FIFA World Cup History
With the games now in full swing, and a significant portion of the sports fans throughout the world watching…we thought it be a good time to give a brief history lesson on the FIFA World Cup itself.
The World Cup was born on May 28, 1928, the FIFA Congress decided to host a World Championship. The inaugural tournament was given to the World Champions Uruguay, after all the European countries eventually withdrew their bid offers.
Unfortunately, only 13 teams participated in the first World Cup. The primary reason was the high cost of travel to South America. The 13 World Cup teams included seven from South America, four from Europe, and two teams from North America.
Even thought the soccer tournament was commonly known as the World Cup, the championship trophy was formally named the Jules Rimet Cup. Host country Uruguay was the winner of the first championship, by beating Argentina 4-2 in the championship game.
There have been 18 World Cups held. Sadly, two were canceled due to World War II and its aftermath.
Politics have played a role in past World Cups. Back in 1950, the World Cup was the first Cup to include British teams. Great Britain actually withdrew from FIFA in 1920 because it did not want to compete against other teams it had battled against in war.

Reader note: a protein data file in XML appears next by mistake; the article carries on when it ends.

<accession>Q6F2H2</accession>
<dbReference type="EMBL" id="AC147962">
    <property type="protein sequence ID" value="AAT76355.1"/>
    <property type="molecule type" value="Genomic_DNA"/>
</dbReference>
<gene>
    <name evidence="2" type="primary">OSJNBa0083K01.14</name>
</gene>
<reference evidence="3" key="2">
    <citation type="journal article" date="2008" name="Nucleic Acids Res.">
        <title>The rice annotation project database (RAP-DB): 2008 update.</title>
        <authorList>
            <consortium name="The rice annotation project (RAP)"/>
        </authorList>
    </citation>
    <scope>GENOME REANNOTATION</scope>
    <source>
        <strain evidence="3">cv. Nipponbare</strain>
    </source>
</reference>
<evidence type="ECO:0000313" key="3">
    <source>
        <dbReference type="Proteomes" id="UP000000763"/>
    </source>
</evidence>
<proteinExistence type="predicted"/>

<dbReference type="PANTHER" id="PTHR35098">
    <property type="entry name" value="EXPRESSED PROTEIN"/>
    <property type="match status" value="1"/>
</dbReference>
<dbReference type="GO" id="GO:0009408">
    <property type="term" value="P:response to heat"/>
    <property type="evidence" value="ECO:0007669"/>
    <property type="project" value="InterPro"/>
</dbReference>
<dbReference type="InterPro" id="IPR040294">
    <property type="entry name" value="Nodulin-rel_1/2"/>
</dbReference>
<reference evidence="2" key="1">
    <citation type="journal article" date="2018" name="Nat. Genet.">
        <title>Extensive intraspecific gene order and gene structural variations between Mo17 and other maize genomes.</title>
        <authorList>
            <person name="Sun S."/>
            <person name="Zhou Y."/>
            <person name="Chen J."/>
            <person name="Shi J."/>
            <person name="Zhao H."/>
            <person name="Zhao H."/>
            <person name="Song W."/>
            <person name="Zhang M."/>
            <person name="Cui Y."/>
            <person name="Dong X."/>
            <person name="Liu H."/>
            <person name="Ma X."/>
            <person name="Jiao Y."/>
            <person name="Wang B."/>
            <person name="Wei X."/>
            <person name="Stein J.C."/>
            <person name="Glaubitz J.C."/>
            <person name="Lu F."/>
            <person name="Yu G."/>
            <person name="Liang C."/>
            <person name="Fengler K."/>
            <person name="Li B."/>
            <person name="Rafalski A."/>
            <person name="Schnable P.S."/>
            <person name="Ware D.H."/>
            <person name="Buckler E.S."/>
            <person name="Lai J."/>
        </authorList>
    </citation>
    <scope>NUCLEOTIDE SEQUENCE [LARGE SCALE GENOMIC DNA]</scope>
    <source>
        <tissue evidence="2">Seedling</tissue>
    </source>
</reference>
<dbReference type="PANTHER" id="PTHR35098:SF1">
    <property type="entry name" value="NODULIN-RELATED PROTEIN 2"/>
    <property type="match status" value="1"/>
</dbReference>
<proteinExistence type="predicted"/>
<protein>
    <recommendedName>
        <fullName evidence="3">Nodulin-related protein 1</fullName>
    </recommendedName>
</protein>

In 1974, the Jules Rimet Cup was replaced by the present day trophy, the FIFA World Cup. The FIFA World Cup is made up solid gold and malachite.
In 1982, the FIFA World Cup expanded to 24 total teams. Expansion continued in 1998, as FIFA expanded the current format to 32 teams.
The 32 teams are divided into eight groups that play round-robin tournaments. The top two teams from each group then advance into the single-elimination tournament round.
Brazil still leads in total World Cup wins with five. Italy moved into sole position of second place with four titles, with their win over France in 2006 in a thrilling 5-3 shootout after the two countries played a 1-1 draw in regulation.
Countries with the most World Cup Wins:
Brazil – 5 (2002, 1994, 1970, 1962, 1958)
Italy – 4 (2006, 1982, 1938, 1934)
West Germany – 3 (1990, 1974, 1954)